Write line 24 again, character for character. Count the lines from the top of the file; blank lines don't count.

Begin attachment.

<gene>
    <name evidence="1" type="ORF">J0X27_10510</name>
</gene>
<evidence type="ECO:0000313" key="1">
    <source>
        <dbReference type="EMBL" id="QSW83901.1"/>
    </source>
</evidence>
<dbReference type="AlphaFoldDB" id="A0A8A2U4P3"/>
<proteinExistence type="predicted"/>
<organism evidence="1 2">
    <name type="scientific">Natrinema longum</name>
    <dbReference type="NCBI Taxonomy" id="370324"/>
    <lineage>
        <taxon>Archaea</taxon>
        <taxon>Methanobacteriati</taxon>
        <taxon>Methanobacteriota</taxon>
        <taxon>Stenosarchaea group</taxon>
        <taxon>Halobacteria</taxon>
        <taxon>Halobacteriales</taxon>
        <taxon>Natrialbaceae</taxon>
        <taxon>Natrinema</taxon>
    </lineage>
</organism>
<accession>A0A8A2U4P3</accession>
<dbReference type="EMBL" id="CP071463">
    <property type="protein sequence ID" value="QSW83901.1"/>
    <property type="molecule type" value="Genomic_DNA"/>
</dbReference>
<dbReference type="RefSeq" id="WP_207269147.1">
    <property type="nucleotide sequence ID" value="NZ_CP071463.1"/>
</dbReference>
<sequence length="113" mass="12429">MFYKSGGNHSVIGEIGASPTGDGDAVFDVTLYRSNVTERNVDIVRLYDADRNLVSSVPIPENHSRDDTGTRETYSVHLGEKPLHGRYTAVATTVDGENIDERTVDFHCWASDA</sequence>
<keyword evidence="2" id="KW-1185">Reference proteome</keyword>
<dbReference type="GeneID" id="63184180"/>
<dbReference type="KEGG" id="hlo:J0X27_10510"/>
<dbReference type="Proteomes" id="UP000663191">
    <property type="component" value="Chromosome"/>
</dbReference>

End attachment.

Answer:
</organism>